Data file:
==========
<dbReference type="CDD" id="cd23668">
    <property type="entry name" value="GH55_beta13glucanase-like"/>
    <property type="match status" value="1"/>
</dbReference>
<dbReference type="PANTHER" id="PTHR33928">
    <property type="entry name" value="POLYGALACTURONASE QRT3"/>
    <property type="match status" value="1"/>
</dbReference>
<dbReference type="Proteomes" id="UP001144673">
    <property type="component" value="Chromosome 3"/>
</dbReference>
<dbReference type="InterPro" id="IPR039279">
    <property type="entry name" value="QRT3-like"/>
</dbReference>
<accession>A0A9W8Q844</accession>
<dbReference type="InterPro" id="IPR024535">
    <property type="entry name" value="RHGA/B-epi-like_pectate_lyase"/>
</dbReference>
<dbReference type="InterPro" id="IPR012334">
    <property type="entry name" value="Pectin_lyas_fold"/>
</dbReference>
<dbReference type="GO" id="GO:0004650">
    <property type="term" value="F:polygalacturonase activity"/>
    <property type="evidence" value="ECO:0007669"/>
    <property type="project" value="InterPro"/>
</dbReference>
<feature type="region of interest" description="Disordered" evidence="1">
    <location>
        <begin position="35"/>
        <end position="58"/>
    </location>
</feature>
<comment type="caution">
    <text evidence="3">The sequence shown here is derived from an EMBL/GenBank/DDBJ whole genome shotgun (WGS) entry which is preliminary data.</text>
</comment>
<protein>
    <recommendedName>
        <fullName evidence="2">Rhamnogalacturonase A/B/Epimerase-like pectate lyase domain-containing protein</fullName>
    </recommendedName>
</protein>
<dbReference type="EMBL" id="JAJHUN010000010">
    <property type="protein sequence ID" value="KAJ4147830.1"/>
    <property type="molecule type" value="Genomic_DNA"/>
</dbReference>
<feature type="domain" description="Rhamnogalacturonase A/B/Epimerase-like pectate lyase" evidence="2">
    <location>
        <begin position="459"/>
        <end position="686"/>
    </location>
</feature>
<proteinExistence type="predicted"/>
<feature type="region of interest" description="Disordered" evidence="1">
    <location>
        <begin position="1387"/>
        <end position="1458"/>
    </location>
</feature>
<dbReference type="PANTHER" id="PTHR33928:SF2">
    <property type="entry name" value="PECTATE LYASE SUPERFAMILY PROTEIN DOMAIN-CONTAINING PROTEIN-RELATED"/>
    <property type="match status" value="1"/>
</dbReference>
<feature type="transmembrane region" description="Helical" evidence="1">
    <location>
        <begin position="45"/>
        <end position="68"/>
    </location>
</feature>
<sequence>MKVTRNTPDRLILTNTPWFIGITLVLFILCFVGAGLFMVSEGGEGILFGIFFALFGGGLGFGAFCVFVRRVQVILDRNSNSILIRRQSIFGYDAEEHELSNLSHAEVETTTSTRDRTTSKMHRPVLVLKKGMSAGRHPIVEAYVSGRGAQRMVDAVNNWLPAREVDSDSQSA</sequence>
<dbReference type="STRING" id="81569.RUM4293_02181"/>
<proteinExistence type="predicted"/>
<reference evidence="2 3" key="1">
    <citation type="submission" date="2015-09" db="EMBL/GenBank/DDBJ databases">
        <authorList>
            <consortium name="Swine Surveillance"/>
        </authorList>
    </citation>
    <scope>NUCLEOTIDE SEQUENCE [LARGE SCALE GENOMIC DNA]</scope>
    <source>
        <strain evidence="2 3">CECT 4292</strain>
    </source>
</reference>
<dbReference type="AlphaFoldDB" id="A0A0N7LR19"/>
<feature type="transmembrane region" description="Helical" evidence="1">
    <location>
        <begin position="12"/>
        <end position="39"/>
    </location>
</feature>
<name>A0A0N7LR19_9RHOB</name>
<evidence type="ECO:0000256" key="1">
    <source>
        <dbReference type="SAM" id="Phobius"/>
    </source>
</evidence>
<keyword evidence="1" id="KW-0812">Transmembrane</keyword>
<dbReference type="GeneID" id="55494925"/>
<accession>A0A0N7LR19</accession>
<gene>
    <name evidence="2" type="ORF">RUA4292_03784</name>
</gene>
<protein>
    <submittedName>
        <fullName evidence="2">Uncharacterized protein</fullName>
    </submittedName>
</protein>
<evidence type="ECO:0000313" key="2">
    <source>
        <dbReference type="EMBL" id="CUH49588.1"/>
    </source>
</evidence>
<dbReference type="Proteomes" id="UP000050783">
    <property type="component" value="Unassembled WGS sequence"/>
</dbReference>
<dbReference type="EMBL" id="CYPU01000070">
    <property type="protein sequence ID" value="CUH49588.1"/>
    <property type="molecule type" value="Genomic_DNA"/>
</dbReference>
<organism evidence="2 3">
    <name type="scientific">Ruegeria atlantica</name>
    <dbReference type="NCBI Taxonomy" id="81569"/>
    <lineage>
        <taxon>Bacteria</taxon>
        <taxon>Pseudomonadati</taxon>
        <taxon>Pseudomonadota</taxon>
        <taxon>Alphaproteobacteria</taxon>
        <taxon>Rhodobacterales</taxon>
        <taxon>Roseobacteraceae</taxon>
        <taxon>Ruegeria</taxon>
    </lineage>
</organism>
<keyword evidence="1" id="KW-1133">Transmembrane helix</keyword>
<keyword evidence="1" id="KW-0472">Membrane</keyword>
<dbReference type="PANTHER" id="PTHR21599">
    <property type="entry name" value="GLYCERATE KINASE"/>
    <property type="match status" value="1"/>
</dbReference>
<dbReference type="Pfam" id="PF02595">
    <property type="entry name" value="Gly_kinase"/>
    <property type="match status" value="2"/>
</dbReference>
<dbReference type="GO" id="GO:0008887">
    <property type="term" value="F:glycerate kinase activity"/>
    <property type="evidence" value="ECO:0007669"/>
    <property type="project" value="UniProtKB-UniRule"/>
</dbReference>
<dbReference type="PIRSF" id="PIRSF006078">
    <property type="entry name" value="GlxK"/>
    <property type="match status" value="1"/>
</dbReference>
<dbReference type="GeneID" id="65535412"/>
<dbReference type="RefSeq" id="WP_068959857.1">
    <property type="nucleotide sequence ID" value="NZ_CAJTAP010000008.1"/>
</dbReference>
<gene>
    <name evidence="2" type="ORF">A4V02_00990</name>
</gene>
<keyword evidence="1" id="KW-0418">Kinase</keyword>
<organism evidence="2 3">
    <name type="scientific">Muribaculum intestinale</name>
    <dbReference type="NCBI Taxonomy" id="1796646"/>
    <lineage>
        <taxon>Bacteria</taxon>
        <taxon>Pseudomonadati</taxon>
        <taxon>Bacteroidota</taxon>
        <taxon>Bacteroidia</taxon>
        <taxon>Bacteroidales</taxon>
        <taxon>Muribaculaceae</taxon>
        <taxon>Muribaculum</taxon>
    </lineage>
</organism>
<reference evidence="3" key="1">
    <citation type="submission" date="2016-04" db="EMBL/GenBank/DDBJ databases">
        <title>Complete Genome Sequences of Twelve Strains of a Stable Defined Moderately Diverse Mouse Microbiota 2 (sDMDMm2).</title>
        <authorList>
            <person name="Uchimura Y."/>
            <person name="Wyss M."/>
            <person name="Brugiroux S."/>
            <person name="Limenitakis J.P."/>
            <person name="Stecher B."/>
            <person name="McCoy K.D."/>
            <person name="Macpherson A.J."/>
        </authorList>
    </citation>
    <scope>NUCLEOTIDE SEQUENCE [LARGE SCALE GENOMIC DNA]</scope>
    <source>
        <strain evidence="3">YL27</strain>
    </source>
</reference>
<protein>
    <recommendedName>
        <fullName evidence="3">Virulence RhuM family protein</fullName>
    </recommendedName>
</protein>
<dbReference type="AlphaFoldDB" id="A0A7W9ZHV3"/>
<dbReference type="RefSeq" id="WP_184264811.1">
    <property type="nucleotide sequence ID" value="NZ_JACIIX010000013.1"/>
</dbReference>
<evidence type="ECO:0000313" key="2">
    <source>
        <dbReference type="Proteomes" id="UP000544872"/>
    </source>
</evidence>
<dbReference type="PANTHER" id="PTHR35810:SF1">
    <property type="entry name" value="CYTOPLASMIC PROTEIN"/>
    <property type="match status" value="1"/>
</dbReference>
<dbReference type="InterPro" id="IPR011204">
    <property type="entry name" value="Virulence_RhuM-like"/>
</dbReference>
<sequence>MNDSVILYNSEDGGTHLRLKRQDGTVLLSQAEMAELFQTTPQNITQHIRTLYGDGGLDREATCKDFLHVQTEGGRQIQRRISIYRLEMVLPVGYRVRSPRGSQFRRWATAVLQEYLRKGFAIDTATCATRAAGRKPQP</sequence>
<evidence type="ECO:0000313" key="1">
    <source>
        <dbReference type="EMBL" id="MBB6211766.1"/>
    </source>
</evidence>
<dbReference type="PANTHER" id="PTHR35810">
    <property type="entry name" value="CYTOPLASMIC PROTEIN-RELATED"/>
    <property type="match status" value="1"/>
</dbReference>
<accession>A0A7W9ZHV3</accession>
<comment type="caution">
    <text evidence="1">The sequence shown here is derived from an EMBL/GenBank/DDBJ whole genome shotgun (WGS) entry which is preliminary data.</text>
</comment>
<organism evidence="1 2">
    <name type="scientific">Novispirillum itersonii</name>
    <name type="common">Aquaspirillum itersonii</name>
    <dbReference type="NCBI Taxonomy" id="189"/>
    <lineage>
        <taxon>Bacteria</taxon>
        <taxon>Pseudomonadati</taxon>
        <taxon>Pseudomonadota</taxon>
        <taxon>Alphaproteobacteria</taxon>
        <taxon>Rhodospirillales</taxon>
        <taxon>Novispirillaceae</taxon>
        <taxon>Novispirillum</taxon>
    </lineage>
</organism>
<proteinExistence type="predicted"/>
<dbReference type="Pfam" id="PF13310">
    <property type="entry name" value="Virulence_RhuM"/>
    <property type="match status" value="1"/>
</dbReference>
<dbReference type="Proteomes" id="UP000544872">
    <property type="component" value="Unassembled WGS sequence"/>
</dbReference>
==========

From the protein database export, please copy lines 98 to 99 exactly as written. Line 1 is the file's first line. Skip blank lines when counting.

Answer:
<gene>
    <name evidence="2" type="ORF">RUA4292_03784</name>